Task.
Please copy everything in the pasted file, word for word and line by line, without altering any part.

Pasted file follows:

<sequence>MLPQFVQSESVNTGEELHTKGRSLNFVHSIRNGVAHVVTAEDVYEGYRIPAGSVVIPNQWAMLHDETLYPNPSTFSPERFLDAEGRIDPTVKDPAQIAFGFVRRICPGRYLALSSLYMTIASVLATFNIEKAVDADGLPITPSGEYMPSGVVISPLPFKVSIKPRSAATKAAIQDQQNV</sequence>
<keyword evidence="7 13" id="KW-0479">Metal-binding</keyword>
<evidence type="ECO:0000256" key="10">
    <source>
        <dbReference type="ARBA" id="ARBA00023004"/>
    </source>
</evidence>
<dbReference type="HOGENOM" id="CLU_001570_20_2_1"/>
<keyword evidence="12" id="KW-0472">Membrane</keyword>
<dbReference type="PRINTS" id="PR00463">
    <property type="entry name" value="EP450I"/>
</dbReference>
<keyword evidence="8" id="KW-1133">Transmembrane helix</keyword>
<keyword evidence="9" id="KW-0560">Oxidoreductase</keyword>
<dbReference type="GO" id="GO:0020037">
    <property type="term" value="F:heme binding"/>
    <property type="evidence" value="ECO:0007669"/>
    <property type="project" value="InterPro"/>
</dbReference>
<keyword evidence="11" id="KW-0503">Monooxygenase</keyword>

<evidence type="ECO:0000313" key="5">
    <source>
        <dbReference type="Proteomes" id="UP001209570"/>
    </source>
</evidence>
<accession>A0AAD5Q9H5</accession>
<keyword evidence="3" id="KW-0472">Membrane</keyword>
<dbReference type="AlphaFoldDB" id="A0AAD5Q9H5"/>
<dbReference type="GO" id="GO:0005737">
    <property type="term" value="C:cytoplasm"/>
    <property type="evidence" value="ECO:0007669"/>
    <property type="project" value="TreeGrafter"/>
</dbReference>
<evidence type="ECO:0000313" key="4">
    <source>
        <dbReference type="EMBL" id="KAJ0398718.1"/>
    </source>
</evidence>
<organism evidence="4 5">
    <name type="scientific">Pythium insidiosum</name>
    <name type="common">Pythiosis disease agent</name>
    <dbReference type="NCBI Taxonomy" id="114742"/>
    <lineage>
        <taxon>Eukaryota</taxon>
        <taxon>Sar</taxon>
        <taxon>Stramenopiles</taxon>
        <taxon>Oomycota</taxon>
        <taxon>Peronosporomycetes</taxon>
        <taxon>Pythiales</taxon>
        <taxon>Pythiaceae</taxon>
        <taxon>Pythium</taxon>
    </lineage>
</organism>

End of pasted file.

<sequence>MLPQFVQSESVNTGEELHTKGRSLNFVHSIRNGVAHVVTAEDVYEGYRIPAGSVVIPNQWAMLHDETLYPNPSTFSPERFLDAEGRIDPTVKDPAQIAFGFVRRICPGRYLALSSLYMTIASVLATFNIEKAVDADGLPITPSGEYMPSGVVISPLPFKVSIKPRSAATKAAIQDQQNV</sequence>
<keyword evidence="7 13" id="KW-0479">Metal-binding</keyword>
<evidence type="ECO:0000256" key="10">
    <source>
        <dbReference type="ARBA" id="ARBA00023004"/>
    </source>
</evidence>
<dbReference type="HOGENOM" id="CLU_001570_20_2_1"/>
<keyword evidence="12" id="KW-0472">Membrane</keyword>
<dbReference type="PRINTS" id="PR00463">
    <property type="entry name" value="EP450I"/>
</dbReference>
<keyword evidence="8" id="KW-1133">Transmembrane helix</keyword>
<keyword evidence="9" id="KW-0560">Oxidoreductase</keyword>
<dbReference type="GO" id="GO:0020037">
    <property type="term" value="F:heme binding"/>
    <property type="evidence" value="ECO:0007669"/>
    <property type="project" value="InterPro"/>
</dbReference>
<keyword evidence="11" id="KW-0503">Monooxygenase</keyword>

<evidence type="ECO:0000313" key="5">
    <source>
        <dbReference type="Proteomes" id="UP001209570"/>
    </source>
</evidence>
<accession>A0AAD5Q9H5</accession>
<keyword evidence="3" id="KW-0472">Membrane</keyword>
<dbReference type="AlphaFoldDB" id="A0AAD5Q9H5"/>
<dbReference type="GO" id="GO:0005737">
    <property type="term" value="C:cytoplasm"/>
    <property type="evidence" value="ECO:0007669"/>
    <property type="project" value="TreeGrafter"/>
</dbReference>
<evidence type="ECO:0000313" key="4">
    <source>
        <dbReference type="EMBL" id="KAJ0398718.1"/>
    </source>
</evidence>
<organism evidence="4 5">
    <name type="scientific">Pythium insidiosum</name>
    <name type="common">Pythiosis disease agent</name>
    <dbReference type="NCBI Taxonomy" id="114742"/>
    <lineage>
        <taxon>Eukaryota</taxon>
        <taxon>Sar</taxon>
        <taxon>Stramenopiles</taxon>
        <taxon>Oomycota</taxon>
        <taxon>Peronosporomycetes</taxon>
        <taxon>Pythiales</taxon>
        <taxon>Pythiaceae</taxon>
        <taxon>Pythium</taxon>
    </lineage>
</organism>